It’s definitely getting harder to hit my minimum cash flow requirement because of the property taxes. Just have to stick to the equation!

        Mom and pop don’t have equations and that’s why they get killed.

  4. John Murray

    Cash flow in the BRRR business is very hard to define. Being a passive income tax payer the benefits are great. All the losses are great through deprecation and other tax write offs. For example my BRRR business lost $8K in tax year 2016. My real rent profit was about $60K, my other passive income was $38K and my refinance amount was $152K. I made about $250K in tax year 2016. My total tax liability (fed and state) was less than $2k. I don’t pay FICA or Medicare anymore, I feel pretty stupid working a W-2 job for so long.

    • Dave Van Horn

      Sure Brian, to put it simply: Make a rate of return on an investment that’s higher than the interest rate on the loan. I mostly refer to it with my HELOCs, investing my equity. Essentially it’s free money you could use to build a portfolio with. This arbitrage isn’t just limited to real estate, you can do with life insurance policies, IRA accounts, etc.

  5. Kevin Felmlee

    When I started investing in 2001 I didnt care about cashflow as much. As long as someone was paying my mortgage and all the expenses I was happy. Now when evaluating deals I need to see some Cash. Its my time & energy placing tenants and dealing with repairs etc. so I want paid for that. But Dave’s right on treating the portfolio as a “whole”. That’s what I do. Dave, thanks for your blogs. they are good reading.

  6. Mike McDevitt

    I think I care less about “cash flow” than I do about my ROI. I’m (generally) not interested in a $5K annual cash flow if I’ve got more than say $100K of cash in the deal. Even this example is only yielding 5% simple on my investment cash. Am I thinking about this wrong?
    One other comment that applies to those of us who are not “real estate professionals”. I can’t reduce (a high) earned income with losses from from my rentals.

  7. Chester Lee

    I like ROI over cash flow, and cash flow over appreciation. Lets dive in on an example for $100,000.

    The scenario.
    Property cost = $100,000 includes closing costs
    rent = $1000 / month
    Insurance = $600/year
    Property taxes = $1500/year
    Property management including leasing = $0 for 3 years. Capped at $1000/year thereafter
    maintenance = $0 for first year. Capped at $500 per year thereafter

    Assume buy for cash
    ROI = 9.9%
    1000 x 12 – 600 – 1500 = $9,900 / year
    $9,900 / $100,000 cash in = 9.9%

    Assume a mortgage at 75% LTV
    Mortage for $75,000 @ 5.5% = $426 / month or $5,112 / year
    All previous assumptions remain
    ($1000 – $426) x 12 = $6,888 net rents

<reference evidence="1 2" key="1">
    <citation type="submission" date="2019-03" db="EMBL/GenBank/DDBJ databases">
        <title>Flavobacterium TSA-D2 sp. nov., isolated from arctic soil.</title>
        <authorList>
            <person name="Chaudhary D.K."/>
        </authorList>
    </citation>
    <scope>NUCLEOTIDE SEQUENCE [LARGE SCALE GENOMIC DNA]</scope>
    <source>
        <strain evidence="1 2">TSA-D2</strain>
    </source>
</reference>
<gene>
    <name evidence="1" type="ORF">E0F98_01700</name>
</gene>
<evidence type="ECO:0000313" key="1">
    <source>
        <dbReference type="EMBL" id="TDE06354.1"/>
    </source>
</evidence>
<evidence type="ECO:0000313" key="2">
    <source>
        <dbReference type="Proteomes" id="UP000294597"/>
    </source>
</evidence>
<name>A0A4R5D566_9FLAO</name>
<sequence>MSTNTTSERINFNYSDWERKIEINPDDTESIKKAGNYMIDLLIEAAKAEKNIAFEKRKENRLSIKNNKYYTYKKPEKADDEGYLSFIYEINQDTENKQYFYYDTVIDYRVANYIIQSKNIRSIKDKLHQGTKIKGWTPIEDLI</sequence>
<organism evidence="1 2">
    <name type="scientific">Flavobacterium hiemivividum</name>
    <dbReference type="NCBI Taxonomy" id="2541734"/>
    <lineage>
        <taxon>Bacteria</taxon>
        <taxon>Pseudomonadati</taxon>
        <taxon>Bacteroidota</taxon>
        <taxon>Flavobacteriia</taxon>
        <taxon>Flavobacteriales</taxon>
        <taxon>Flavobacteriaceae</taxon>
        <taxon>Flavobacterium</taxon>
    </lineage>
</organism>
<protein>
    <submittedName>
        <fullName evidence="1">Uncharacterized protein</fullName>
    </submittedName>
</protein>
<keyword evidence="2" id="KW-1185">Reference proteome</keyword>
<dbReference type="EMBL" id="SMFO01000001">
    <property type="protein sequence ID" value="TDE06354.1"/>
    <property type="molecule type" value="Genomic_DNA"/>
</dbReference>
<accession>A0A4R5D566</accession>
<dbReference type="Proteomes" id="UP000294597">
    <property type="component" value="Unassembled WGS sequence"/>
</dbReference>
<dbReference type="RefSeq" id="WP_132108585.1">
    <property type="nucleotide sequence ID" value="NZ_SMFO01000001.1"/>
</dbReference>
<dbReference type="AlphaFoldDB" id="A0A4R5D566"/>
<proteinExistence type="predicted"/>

$6,888 – 600 – 1500 = $4,788 Net cash flow
    ROI = $4,700 / $25,000 (cash in) = 19.1%

    The numbers are to illustrate the example of cash flow, ROI calculation, and in this case, how leverage can increase your return. Note, in the simple example, property taxes and insurance are factored in, and all other costs were set at zero dollars. Is this realistic?

    The answer is yes. I own several “turnkey” properties in the mid west, where the rehab company selling the properties also has guarantees and contracts where Property management including leasing = $0 for 3 years. Capped at $1000/year thereafter. maintenance cost = $0 for first year. Capped at $500 per year thereafter.

    These numbers are all within 5% of deals I’ve done with the seller. My 1 unstated assumption going to the deal, is to expect zero appreciation for years 1 and 2, knowing I’ve likely paid above market for the properties in exchange for the various guarantees. One guarantee I haven’t mentioned, is the guarantee rent clause. The seller guarantees rent for 33 months, tenant or vacant, rent is guaranteed. What is the logic and rationale for this deal? Simple. The seller is in business to rehab, sell, and manage. They have 200 SFH under management. The turnkey investor wants a rate of return with a “predictable” future cash flow. As a turn key investment, I don’t want to deal with tenant issues, and be surprised by maintenance bills and various fees.

    Disclaimer. The above number are typical of deals I’ve done in the past. Initially I paid cash for a cash on cash return of ~10%. I then refinanced at 5.5% 30 year fix. Closed on that 2 weeks ago. Due to closing cost, my true ROI ranged between 14% to 16%. I am not an agent for the sellers.

    So far so good.

  8. Chester Lee

    Lets look at my example from a tax perspective.

    Assume a mortgage at 75% LTV
    Mortage for $75,000 @ 5.5% = $426 / month or $5,112 / year
    All previous assumptions remain
    ($1000 – $426) x 12 = $6,888 net rents
    $6,888 – 600 – 1500 = $4,788 Net cash flow
    ROI = $4,700 / $25,000 (cash in) = 19.1%

    We will add $5,000 closing cost to the refinance, so net cash into the deal is 25,000 + 5,000 = $30,000. New ROI is 4,700 / $30,000 = %15.66%

    At years end, you collected $4,700 in cash. Tax deduction = property taxes (1500), insurance (600), plus interest (4100), plus depreciation (1000) is approximately ~ $7,200. From a tax perspective, the property lost money. Since this is passive income, you can offset wage income, subject to limitations. I don’t know the new tax codes well enough to even venture a guess.